Now that you know that houseplants are good for you, doesn't that just make you want to run out and get one? (Or two or three?) And if you aren't really sure just how to display your houseplants, let me offer a suggestion that has lots of ideas for how to do that - my book.

Amazon chose Indoor Plant Décor: The Design Stylebook for Houseplants as one of their Top 20 Books of 2013 in its category. I'm not sure exactly what the criteria was for that honor, but co-writer Jenny Peterson and I like to think it's because it's got oodles of ideas for how to use houseplants that enhance your particular home decor style, whether it's Classic Elegance, Cheap Chic, World Beat, Peaceful Zen, Modern Eclectic, Haberdashery, Traditional Mix, or Vintage Vibe.

Enter to win a copy of Indoor Plant Décor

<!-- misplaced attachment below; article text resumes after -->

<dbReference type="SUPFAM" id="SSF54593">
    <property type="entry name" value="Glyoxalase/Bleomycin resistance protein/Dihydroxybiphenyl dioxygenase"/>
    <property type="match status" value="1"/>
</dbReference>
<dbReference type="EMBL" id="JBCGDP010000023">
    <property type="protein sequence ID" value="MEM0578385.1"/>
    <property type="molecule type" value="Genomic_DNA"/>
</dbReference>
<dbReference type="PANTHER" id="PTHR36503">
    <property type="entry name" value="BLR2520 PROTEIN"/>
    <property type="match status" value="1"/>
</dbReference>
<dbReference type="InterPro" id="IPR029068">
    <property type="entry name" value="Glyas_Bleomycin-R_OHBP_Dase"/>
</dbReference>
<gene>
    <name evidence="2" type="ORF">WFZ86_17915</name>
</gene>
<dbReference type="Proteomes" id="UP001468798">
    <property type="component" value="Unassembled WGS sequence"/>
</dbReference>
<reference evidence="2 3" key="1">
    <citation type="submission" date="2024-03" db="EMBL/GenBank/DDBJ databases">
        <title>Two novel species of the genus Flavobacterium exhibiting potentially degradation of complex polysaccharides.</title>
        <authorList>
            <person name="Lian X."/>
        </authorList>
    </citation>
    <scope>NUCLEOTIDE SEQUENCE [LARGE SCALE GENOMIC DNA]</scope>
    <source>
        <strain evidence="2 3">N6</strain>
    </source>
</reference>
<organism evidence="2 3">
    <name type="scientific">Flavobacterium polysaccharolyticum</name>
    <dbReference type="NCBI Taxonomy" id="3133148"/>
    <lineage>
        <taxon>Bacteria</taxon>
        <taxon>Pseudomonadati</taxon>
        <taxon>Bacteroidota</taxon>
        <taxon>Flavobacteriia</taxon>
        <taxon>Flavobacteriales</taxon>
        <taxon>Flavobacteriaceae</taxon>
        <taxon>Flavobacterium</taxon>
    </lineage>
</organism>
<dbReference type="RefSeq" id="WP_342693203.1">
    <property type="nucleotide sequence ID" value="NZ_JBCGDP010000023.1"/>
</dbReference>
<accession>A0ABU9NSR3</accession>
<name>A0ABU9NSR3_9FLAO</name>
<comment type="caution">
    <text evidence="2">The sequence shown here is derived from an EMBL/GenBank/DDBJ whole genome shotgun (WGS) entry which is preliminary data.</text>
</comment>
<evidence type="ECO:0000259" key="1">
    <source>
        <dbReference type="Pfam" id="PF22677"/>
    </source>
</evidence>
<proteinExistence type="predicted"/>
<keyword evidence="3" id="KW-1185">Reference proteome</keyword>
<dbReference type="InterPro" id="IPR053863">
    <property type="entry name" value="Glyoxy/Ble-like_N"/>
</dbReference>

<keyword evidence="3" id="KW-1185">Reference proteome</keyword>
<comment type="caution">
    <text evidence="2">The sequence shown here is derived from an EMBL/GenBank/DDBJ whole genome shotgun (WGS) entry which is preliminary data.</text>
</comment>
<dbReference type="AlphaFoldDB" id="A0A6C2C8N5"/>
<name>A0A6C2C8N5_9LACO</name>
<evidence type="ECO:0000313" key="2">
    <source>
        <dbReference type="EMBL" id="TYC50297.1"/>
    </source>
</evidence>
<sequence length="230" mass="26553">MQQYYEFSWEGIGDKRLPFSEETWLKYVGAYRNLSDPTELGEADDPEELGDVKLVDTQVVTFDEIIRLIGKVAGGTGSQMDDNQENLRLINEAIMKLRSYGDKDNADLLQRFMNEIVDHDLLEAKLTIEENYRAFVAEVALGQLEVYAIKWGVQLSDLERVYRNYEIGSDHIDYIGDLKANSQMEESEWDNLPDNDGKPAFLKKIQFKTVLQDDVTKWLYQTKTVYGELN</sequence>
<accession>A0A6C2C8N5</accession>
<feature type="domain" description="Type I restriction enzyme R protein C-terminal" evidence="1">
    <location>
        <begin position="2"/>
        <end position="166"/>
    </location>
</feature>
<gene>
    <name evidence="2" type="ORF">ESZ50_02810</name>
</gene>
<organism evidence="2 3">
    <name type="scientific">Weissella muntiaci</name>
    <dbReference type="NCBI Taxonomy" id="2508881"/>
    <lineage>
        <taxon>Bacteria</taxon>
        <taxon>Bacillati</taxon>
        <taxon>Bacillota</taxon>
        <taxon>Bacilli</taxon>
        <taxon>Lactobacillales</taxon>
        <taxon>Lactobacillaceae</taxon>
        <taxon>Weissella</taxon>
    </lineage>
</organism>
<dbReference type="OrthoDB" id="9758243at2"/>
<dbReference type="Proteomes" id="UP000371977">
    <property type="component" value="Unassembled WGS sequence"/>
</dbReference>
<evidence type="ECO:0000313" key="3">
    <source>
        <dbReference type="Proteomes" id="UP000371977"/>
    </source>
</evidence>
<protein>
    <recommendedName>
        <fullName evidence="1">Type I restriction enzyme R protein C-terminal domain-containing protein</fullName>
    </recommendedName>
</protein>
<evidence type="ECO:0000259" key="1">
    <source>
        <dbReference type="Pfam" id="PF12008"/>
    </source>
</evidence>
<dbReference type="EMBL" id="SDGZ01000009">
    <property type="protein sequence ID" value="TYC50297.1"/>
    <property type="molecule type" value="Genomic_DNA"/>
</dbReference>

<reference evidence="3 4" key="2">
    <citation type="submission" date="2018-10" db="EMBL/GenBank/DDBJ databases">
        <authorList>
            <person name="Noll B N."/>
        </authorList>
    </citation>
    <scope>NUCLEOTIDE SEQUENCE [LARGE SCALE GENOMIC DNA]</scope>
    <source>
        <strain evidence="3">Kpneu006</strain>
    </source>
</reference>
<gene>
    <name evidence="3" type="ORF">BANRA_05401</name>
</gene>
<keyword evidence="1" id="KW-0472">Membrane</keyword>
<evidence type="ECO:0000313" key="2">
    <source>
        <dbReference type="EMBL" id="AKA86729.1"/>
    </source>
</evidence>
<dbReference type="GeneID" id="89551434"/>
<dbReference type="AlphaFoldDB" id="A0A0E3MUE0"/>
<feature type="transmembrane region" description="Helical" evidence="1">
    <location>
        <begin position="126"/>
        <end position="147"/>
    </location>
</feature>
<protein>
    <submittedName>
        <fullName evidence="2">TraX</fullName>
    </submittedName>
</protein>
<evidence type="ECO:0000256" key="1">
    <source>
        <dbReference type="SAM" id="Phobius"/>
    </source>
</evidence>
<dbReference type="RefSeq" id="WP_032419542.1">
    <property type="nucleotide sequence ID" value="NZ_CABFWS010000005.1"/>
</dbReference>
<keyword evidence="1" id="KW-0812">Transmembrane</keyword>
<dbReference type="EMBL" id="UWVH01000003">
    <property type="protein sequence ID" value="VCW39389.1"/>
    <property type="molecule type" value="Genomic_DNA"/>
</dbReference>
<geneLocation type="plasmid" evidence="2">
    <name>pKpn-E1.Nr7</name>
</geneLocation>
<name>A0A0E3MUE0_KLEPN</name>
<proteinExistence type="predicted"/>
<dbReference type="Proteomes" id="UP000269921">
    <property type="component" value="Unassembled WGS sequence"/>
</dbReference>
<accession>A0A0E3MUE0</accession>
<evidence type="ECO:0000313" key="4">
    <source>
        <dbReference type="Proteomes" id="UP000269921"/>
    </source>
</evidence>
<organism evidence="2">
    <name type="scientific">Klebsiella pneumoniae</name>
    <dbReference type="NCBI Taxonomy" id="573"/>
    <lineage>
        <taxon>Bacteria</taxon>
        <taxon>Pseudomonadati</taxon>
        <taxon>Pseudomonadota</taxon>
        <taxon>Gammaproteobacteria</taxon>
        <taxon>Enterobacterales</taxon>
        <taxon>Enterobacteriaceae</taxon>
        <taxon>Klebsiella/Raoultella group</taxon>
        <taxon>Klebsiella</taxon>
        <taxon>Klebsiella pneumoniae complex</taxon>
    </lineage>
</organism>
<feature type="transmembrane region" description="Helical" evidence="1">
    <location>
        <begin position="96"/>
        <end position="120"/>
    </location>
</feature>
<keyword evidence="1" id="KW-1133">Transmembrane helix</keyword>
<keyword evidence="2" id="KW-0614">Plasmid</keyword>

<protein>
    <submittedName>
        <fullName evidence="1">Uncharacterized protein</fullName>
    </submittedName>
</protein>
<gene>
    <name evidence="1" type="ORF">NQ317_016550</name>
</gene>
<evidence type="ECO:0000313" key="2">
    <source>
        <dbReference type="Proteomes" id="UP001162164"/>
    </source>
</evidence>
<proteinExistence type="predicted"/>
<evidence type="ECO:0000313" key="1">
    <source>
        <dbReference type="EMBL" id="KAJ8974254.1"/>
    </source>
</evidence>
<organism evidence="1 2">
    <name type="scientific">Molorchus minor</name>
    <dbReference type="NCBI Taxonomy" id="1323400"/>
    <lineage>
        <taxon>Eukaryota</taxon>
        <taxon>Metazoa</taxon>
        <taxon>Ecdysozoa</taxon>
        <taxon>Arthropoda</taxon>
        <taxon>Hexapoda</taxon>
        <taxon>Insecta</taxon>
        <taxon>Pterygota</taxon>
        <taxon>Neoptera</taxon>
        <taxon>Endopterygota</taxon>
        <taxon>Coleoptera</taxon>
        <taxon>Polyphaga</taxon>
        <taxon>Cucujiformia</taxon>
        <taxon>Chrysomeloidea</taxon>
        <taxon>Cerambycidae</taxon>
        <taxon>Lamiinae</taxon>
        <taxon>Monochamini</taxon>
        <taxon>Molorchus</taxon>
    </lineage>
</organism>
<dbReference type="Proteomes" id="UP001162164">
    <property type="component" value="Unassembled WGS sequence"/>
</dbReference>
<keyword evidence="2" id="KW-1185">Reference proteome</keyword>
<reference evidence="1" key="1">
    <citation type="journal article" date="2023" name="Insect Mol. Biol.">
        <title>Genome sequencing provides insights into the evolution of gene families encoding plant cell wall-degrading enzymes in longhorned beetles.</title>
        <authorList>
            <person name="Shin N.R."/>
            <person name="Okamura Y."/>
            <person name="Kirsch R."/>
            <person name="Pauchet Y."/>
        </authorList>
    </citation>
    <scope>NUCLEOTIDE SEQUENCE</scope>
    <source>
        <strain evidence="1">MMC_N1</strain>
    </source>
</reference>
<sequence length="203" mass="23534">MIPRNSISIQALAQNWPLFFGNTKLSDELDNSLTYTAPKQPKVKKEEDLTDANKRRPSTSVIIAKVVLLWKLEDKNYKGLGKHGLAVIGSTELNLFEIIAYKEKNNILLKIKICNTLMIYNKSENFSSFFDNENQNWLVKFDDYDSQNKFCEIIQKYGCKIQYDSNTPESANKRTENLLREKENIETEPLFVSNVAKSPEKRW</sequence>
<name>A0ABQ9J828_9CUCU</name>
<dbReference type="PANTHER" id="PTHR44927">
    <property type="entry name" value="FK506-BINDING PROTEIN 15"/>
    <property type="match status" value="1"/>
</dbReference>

I'd like to give a signed copy to one of my readers, so if you want to enter to win it, here's what you need to do:

1. Leave a comment to this blog post telling me your favorite houseplant


2. Fill out the Rafflecopter form with your contact details so I'll know how to get ahold of you if you're the lucky winner. I'll also use Rafflecopter to randomly choose a winner.

a Rafflecopter giveaway

You have until midnight EST next Sunday night (January 18, 2015) to enter, but do it now so you don't forget! Good luck and go appreciate your houseplants! It's their day!

Instructions for how to make this succulent wreath is one of eight DIY
projects in Indoor Plant Decor: The Design Stylebook for Houseplants.


If you would like to purchase a signed copy of my book, just click here. A link for purchasing is also on the right side sidebar on my blog. To purchase an unsigned copy at a discount through Amazon, click here.